Contributory Factors and Etiology of Sciatic Nerve Palsy in Total Hip Arthroplasty


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Abstract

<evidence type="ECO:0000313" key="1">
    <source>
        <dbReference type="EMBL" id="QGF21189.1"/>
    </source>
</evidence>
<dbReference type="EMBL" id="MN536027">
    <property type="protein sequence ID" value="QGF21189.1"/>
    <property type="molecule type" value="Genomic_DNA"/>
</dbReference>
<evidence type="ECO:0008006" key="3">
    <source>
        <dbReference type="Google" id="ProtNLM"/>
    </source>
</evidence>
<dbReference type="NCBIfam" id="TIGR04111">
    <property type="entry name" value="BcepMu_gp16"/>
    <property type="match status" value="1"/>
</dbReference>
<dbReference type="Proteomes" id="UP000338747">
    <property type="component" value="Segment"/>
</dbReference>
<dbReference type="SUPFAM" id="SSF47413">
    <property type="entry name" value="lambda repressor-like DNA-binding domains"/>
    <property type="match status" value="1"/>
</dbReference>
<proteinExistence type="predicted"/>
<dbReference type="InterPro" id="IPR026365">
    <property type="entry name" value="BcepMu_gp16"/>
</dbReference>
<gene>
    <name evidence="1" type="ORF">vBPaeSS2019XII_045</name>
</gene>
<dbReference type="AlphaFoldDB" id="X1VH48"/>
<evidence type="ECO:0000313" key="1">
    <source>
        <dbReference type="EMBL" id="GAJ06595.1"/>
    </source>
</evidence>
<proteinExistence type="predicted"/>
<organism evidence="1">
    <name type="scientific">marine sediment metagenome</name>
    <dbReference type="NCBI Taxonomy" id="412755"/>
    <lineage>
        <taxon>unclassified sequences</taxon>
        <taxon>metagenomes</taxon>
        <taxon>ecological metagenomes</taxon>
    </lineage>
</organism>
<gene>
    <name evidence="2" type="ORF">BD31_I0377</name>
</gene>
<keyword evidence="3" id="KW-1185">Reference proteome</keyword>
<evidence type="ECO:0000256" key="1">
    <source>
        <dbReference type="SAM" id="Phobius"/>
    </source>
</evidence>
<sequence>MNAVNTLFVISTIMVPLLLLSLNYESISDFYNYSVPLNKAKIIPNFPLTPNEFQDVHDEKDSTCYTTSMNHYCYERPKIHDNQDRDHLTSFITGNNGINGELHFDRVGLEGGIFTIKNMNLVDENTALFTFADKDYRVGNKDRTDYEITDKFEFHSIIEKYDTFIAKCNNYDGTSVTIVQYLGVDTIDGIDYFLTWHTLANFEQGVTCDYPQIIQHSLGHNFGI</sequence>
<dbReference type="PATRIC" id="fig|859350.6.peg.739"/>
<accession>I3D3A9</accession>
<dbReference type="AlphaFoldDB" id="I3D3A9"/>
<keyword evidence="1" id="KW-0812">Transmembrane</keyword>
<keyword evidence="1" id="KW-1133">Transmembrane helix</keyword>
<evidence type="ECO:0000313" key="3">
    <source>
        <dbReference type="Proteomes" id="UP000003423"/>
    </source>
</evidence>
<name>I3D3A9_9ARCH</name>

Twenty-three peroneal and sciatic nerve palsies occurred in 21 patients following hip arthroplasty. Apparent risk factors included revision operations, being female, and significant lengthening of the extremity. The amount of lengthening was correlated with the development of either a peroneal palsy or sciatic nerve palsy. In cases of peroneal palsy the average lengthening was 2.7 cm (1.9 cm-3.7 cm) in comparison with 4.4 cm (4.0 cm-5.1 cm) for sciatic nerve palsies. Seven of these nerve palsies occurred among 614 consecutive patients treated at one institution during the period 1983–1985. This corresponded to an overall incidence of 1.1%. Electromyography demonstrated that peroneal stretch palsies originated primarily at the level of the neck of the fibula with some diffuse but lesser involvement along the proximal course of the peroneal division of the sciatic nerve.

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